Is Halloween the Evil Holiday?

i-got-a-rock

I got a rock!

This post is Part 2 of 3 in my Halloween series.

  1. Christians and Halloween: A Taxonomy of Perspectives
  2. Is Halloween the Evil Holiday?
  3. My Top Ten Benefits of Halloween

Sometimes Christians argue that Halloween should not be celebrated because it is unlike other holidays.  “Christmas and Easter may have a secular counterfeit that corrupts the original Christian purpose, but there can be no connection between Halloween and Christ.”  Or so they say.

I disagree.  Every holiday can be and has been corrupted by pagan or secular cultures.  But every holiday, if it is somehow realistically connected to the world, has a redemptive angle that connects to the gospel.  By my definition, this has to be the case if Jesus Christ is Lord of reality.  If the gospel meets the felt needs of every culture’s unfulfilled longings, then even a holiday like Halloween must be able to express gospel truths that are fulfilled in Jesus.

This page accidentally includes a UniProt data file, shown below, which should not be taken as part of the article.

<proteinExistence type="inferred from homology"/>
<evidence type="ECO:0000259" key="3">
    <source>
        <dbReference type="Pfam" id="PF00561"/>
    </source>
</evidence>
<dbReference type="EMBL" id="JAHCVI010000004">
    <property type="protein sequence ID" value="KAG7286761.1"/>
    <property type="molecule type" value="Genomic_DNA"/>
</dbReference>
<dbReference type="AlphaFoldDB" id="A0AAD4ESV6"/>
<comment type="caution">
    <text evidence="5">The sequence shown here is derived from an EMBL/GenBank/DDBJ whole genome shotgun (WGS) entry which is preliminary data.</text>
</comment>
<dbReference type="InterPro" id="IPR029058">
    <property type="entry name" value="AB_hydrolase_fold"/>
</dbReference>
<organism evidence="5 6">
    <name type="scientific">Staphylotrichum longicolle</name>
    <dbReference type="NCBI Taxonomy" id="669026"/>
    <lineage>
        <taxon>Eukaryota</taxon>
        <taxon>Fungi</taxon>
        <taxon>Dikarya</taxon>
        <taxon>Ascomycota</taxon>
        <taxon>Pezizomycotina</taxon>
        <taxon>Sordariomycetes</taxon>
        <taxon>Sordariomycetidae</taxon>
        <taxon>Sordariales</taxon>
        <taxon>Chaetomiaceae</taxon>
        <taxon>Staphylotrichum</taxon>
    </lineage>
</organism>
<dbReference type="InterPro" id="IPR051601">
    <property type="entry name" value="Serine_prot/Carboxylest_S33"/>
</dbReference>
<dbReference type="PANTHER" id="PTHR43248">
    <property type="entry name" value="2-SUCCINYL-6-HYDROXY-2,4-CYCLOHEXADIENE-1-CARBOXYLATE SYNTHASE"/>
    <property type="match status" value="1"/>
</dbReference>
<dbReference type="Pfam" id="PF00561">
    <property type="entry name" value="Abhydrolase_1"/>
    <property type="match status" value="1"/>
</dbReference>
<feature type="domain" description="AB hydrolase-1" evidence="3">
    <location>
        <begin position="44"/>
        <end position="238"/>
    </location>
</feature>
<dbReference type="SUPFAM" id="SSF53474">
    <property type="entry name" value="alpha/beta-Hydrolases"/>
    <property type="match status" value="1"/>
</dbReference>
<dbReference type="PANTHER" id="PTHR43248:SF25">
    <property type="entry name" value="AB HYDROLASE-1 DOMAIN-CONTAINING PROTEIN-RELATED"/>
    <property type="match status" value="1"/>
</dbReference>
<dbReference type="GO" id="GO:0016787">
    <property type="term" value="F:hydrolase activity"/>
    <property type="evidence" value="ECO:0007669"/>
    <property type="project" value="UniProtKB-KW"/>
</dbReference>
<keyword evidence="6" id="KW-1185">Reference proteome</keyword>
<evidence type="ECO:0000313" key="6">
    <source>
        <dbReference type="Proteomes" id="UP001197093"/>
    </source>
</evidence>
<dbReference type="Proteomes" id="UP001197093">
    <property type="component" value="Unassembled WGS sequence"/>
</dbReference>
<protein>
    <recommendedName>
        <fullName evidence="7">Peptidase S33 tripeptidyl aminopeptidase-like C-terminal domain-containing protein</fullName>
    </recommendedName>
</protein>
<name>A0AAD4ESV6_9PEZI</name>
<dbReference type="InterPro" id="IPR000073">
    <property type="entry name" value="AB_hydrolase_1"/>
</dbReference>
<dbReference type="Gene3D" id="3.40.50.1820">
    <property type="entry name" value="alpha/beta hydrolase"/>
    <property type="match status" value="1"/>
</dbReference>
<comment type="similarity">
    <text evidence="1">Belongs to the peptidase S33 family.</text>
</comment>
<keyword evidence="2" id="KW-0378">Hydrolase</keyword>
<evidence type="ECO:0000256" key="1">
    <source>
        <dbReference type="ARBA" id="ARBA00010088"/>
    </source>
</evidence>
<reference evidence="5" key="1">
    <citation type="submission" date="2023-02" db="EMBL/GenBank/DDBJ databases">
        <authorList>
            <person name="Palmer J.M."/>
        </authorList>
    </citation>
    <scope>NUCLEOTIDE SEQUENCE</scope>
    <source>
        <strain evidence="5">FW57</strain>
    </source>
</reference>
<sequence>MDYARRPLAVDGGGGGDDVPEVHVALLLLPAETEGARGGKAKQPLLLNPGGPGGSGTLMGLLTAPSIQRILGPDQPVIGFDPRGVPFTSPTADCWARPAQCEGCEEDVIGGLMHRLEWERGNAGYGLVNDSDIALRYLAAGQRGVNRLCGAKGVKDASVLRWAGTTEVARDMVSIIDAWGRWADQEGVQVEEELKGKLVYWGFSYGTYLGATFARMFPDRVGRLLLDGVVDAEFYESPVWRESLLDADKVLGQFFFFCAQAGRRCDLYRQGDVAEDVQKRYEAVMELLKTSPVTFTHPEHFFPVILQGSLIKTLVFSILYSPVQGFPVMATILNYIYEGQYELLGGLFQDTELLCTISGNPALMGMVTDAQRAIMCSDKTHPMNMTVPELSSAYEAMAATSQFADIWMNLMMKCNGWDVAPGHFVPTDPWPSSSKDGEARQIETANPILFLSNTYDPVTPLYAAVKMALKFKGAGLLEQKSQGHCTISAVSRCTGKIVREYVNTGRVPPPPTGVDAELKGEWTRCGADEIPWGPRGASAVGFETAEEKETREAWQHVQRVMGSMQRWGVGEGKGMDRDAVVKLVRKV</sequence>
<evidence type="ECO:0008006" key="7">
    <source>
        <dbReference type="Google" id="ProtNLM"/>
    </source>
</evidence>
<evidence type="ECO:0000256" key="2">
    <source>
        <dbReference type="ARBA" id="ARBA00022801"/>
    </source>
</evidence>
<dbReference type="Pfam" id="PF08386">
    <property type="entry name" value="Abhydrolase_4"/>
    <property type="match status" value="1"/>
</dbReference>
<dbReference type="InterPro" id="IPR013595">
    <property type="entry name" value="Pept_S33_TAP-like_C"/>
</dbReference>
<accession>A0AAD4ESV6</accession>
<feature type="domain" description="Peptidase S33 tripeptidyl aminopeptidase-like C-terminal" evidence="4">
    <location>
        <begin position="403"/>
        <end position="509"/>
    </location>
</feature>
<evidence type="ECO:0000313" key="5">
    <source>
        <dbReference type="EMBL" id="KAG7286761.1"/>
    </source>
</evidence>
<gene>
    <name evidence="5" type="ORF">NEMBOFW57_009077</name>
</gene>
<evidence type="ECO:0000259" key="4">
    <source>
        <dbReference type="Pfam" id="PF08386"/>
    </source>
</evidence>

I know.  I know.  I know.  That’s a really big assertion.  I don’t expect you to believe it without a convincing argument.  Let me show you why I think this is true of all holidays, even Halloween, if you celebrate holidays as a Christian to the glory of God.

Let’s start with Christmas since it begins the Christian Year (I won’t consider holiday seasons like Advent and Lent for the sake of simplicity).  Obviously, Christmas is a  celebration of the incarnation of Christ.  Baby Jesus in the manger.  But we don’t actually know the season when Jesus was born.  So the early church picked a day to combat a popular pagan holiday near the beginning of winter.  One could say the pagan origin of the holiday closely associated with Christmas was a celebration of the winter solstice and the darkness.  Then there is today’s secular holiday with the Santa Claus mythology that celebrates sentimental childish fantasy, family, consumerism, humanist love, and moralism.  What is the Christian truth expressed?  You are not alone in Jesus.